Monday, December 17, 2007

Mark Steyn on Children

Here is Mark Steyn on those who see children as nothing more than polluters. See my post from a few days ago regarding whether you view humans as primarily consumers or producers.

Also: an addition to my Christmas Books List

Fooled by Randomness by Nassim Nicholas Taleb. Primarily looks at random events in the markets, but also looks at the role random noise plays in other pursuits. Incredibly easy to read for a book that essentially deals with probability.

Friday, December 14, 2007

Christmas Books

Well the semester is finally over so Yippee! On the other hand, I'm a bit saddened by the fact that two of my four best students are graduating so next semester looks a little less bright.

With Christmas (not the Holidays, but Christmas) approaching I would like to provide a list of books I've enjoyed through the year that would make excellent gifts for the Misanthropic Economist on your list.
  • Discover Your Inner Economist by Tyler Cowen. I wrote about it earlier this year. Simply a delightful and insightful book.
  • In Our Hands: A Plan to Replace the Welfare State by Charles Murray. Charles Murray is always worth a read. This book outlines his plan, however politically impossible, to replace all government transfer payments with a $10,000 per person grant for everyone over 21.
  • The Myth of the Rational Voter by Bryan Caplan. Great book on why bad economic policies persist and thrive.
  • Mere Christianity by C.S. Lewis. A classic in Christian apologetics and a literary classic.
  • Not a book, but a fantastic magazine: The American. Primarily business and economics related, but often ventures into fashion, food, sports, culture, and anything else.

Unfortunately, those are the only items that I remember reading this year that a general audience would really dig.

Merry Christmas!

Thursday, December 6, 2007

Basic Opportunity Costs

Here is a great lesson in opportunity costs. Economists refer to opportunity costs as the next highest valued use of a resource. It would warm my heart if the environmentalists fully understood the concept.

The environmentalists make constant calls for renewable energy such as wind and solar. A company wants to build a wind farm in Texas and environmental groups sue Texas Land Commissioner Jerry Patterson, principally over the fact that these turbines will kill a huge number of birds.

The opportunity cost in this case of reducing carbon emissions is the killing of birds. It runs back into the problem of scarcity: humans have unlimited wants and limited means to acquire them. If you want more birds, you're going to have accept some carbon emissions or nuclear waste. If want less carbon emitted by building wind farms, you're going to have to accept fewer birds. You can never have everything you want. Then again, maybe what some environmentalists want is less energy production.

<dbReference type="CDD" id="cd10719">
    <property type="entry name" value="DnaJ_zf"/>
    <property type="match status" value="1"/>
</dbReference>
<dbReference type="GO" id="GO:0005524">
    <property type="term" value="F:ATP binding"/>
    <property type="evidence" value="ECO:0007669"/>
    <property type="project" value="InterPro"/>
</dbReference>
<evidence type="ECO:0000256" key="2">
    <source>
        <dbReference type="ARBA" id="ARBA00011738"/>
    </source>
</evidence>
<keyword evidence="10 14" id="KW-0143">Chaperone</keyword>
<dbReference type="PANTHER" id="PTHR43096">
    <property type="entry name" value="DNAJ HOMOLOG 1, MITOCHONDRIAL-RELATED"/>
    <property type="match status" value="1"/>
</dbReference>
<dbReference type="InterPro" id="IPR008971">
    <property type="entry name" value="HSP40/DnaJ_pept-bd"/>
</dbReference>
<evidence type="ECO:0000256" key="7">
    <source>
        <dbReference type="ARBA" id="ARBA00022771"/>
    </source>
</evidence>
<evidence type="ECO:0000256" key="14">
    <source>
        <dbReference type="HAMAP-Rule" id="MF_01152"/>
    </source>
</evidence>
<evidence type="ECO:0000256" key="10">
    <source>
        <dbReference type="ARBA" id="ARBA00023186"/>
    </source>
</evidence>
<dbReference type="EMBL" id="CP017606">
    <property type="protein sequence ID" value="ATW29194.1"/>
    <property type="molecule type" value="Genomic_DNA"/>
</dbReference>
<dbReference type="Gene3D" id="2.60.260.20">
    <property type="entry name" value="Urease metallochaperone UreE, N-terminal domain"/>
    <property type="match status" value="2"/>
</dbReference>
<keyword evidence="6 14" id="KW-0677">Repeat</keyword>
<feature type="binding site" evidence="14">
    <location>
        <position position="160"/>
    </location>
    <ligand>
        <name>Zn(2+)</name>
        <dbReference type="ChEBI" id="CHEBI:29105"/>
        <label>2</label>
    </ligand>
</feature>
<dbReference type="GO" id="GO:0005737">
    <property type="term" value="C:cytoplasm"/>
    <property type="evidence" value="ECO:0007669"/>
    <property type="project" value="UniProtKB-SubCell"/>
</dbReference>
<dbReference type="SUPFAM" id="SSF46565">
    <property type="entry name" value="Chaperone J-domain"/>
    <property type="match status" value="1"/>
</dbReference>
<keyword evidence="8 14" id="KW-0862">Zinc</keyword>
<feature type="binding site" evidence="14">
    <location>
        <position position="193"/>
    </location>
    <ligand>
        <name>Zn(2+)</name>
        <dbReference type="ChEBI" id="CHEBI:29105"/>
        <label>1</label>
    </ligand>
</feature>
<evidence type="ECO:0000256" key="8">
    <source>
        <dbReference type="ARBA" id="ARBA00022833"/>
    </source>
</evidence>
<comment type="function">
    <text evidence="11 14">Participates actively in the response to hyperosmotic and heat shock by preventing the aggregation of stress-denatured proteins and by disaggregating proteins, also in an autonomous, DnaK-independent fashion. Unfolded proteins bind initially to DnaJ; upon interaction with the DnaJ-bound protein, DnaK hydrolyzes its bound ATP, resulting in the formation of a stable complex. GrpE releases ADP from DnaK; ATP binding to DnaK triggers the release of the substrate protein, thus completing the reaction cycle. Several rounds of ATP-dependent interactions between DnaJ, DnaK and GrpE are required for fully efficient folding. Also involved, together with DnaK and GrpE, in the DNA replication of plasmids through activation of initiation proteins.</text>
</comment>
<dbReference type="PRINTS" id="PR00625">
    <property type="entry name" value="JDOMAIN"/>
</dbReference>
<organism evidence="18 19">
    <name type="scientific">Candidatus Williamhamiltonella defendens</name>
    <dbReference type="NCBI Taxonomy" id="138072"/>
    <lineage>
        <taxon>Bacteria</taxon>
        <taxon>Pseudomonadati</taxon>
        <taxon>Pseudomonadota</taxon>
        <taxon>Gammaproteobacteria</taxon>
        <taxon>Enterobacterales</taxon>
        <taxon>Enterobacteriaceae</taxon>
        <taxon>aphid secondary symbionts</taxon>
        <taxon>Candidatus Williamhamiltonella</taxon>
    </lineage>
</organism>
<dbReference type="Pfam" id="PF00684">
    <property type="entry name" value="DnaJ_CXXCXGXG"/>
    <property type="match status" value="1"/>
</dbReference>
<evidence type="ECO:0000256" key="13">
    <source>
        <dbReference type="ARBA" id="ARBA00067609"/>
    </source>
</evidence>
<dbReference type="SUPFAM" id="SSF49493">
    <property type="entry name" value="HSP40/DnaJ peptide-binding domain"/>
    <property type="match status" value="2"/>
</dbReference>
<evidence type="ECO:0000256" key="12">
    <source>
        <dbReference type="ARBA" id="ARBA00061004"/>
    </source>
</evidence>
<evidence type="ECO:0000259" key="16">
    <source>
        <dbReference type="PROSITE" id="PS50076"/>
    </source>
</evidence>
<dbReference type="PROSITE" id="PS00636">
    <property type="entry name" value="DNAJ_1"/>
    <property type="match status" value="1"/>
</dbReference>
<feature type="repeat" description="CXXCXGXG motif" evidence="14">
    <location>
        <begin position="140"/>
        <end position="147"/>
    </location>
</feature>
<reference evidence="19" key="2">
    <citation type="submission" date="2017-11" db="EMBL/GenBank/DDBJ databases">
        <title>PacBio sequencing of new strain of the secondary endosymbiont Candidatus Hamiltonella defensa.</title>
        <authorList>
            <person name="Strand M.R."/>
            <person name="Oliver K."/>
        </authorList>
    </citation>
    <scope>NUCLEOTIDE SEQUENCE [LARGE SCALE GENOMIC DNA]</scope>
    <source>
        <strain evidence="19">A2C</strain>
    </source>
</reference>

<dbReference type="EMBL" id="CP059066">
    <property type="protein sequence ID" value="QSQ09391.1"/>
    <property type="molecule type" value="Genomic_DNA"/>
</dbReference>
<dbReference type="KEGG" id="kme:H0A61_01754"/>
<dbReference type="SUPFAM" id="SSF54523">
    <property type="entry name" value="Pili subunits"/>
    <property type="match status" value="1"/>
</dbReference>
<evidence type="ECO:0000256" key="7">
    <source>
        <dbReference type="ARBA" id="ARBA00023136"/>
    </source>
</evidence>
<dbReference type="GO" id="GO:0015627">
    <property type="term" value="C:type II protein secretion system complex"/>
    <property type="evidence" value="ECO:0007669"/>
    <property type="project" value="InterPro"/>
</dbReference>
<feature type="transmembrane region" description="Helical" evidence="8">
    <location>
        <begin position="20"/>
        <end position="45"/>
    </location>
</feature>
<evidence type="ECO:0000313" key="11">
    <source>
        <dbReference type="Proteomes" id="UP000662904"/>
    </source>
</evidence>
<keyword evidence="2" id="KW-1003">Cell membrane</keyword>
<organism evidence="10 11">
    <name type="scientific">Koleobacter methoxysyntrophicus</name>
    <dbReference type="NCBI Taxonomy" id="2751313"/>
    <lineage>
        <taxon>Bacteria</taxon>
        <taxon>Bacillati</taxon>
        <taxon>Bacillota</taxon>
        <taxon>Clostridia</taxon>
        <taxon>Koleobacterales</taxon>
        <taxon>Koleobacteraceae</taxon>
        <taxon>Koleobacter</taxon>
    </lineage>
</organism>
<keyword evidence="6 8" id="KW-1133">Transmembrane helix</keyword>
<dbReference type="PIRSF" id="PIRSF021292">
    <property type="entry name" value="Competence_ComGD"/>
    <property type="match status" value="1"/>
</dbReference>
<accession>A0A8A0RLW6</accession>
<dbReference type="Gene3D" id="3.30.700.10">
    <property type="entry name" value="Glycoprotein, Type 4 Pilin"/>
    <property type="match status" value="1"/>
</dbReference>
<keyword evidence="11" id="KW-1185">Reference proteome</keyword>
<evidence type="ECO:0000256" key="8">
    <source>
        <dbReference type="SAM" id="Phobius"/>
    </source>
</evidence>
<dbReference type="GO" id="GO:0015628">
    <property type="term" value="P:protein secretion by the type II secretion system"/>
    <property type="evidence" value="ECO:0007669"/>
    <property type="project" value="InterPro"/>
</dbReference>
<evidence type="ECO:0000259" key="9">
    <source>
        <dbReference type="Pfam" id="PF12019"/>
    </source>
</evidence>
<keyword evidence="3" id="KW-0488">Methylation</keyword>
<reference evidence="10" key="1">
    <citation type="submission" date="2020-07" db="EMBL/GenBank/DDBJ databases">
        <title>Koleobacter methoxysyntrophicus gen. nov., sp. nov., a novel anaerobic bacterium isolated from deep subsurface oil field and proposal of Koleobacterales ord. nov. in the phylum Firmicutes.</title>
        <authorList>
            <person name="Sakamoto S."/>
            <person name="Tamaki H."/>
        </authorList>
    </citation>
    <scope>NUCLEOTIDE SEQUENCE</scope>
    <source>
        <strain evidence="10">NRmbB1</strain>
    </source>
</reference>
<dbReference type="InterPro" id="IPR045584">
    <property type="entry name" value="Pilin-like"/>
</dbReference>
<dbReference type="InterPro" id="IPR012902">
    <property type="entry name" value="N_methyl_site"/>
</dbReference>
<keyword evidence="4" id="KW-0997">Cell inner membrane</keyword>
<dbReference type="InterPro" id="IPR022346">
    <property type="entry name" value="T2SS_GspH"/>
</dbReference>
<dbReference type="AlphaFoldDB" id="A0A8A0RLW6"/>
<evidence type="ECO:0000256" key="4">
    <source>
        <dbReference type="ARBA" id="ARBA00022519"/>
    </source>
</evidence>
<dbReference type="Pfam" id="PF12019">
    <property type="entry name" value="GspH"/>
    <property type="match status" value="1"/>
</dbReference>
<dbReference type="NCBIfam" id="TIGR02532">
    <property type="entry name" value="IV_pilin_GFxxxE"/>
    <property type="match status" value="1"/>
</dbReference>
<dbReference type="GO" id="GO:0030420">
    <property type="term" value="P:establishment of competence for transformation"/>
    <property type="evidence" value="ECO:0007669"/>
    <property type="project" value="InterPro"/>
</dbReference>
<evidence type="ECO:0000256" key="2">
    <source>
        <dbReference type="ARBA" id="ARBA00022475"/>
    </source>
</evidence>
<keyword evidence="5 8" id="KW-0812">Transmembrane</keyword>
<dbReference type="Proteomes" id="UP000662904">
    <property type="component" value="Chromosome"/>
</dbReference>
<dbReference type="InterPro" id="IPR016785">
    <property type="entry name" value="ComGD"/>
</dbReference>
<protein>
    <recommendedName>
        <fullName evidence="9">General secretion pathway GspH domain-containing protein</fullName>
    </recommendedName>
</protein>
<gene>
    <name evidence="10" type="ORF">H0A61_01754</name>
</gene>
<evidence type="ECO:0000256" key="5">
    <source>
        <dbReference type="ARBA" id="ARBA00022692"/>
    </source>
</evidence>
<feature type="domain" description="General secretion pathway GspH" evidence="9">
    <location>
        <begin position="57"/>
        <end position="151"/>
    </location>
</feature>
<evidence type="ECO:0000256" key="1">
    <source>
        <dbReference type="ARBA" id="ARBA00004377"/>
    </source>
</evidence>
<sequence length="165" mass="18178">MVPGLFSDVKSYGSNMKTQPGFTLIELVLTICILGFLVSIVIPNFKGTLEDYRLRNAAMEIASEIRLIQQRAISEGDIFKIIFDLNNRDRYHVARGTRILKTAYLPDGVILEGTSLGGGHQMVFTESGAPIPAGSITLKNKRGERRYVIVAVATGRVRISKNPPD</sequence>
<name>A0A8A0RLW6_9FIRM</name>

Tuesday, December 4, 2007

Transportation Stuff

1) Here is a great article by the great John Tierney on smart cars. While it will take a while to work out all the bugs, I would really like to ride in a computerized car. Many people enjoy driving so I'm sure many will want to maintain control over their vehicle. However, if I can sit in a car with a computer guiding my path, keeping me a safe distance from other cars, and keeping traffic flowing that gives me more time to read and thereby relieving the boredom I find in driving.

2) John Semmens has a good article on the misallocation of resources in road maintenance and makes a brief case for privatization. Here is a good example from the article of some of the bad effects of government ownership of roads:

Consider: Everyone knows that heavy vehicles impose substantially larger costs for building and maintaining roads, yet studies consistently show that these vehicles are undercharged in relation to these costs. A well-organized trucking lobby has been successful in persuading state and federal legislators to shift costs to lighter vehicles and general taxpayers.
In effect, trucking operations are subsidized. The consequences include accelerated wear and tear on the roadways, diversion of freight traffic from rail, and increased roadway congestion. All of these consequences raise the cost of transportation and reduce the efficiency of the road system.
Taking the two articles together, I can't help but wonder if smart cars will become prevalent if roads remain under government ownership.